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Karen's Blogs

Blogs are brief, to-the-point, conversational and packed with information, strategies, and tips to turn troubled eaters into “normal” eaters and to help you enjoy a happier, healthier life.Sign up by clicking "Subscribe" below and they’ll arrive in your inbox. 

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It’s Okay to Be a Quitter

Its-Okay-to-Be-a-Quitter

Speaking with me about the wonderful changes she’s making in her life, a client mentioned that she took a job and realized after the first day that it was a poor match for her. She reasoned that she had a right to feel good about her work and immediately gave notice and apologized to her boss. After relating this story, she added, “I felt bad because I didn’t want them to think I was a quitter.” Her statement stuck in my craw.

This isn’t the first time a client has taken care of themselves and felt a need to assure me (and likely themselves) they weren’t a quitter. As if being a quitter is a bad thing. Once again, this is confusing a situational trait, in this case, the ability to know when to give up on something or someone, with one’s entire personality or identity. 

When people have an “I’m no quitter” mentality, my hunch is that something went awry in childhood about assessing when something was done or not a good fit. Maybe Mom or Dad overdid because they feared being seen (and seeing themselves) as someone who gives up too easily. Maybe there was a family member who started projects and didn’t finish them (and may have had ADHD) who was shamed or had to be constantly nagged or punished to get things done. 

In such a family, stopping before something was completed became an anathema, a behavior to be avoided at all costs. If you grow up with this family mindset, however, how do you ever figure out when enough is enough? When do you get to give up if something isn’t working out or is making you sick or miserable? If you fear being seen as a quitter, you lose your sense of determining enoughness or sufficiency for yourself and will stay with something or someone long after it’s obvious it isn’t good for you.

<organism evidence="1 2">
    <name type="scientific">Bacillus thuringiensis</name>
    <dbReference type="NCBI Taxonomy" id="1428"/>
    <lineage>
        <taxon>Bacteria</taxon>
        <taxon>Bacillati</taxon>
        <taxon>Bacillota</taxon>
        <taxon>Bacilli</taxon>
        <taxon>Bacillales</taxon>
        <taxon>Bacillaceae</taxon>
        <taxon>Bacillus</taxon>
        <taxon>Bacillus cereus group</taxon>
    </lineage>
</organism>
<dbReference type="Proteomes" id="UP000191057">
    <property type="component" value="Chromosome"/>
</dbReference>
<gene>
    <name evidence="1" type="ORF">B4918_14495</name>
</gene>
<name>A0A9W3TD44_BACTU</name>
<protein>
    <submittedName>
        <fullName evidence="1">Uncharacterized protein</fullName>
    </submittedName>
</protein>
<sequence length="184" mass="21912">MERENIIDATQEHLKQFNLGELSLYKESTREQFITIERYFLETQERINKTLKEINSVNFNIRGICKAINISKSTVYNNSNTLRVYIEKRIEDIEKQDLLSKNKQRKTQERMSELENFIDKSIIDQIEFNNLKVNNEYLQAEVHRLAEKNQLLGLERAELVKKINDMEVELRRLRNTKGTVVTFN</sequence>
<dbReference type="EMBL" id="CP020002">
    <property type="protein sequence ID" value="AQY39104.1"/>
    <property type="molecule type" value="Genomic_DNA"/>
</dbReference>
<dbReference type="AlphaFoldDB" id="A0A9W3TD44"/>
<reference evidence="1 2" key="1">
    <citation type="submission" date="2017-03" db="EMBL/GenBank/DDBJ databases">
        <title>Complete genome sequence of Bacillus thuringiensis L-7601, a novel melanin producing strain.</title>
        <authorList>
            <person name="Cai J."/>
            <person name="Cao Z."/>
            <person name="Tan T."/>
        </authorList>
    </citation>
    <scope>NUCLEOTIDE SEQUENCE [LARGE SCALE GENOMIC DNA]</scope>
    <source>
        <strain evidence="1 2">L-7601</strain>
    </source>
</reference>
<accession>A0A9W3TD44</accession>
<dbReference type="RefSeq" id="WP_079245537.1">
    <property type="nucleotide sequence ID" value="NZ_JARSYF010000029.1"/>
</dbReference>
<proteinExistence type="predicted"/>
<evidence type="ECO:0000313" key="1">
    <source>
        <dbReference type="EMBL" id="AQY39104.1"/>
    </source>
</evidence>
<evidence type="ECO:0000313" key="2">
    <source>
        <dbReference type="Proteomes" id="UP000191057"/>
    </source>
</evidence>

This is true of jobs and people, food and goals, work or play. Sometimes, as in the case of my client who left her job after one day, quitting is the best self-care. It’s also  beneficial with stopping eating when you’re full or satisfied or leaving someone who mistreats you. On the other hand, if you really are someone who flits from activity to activity, gives up when things get hard and never perseveres, quitting isn’t doing you any good and may be getting in the way of living your best life.

If you feel uncomfortable giving up on things or people, especially the latter, you may stick with things because you don’t want to be perceived as not seeing things through to the end. If so, you will need to think long and hard about this lopsided view of life. Sometimes you want to persist because you’re working toward something positive. Other times, you want to stop immediately in order to take better care of yourself. 

Best,

Karen

 

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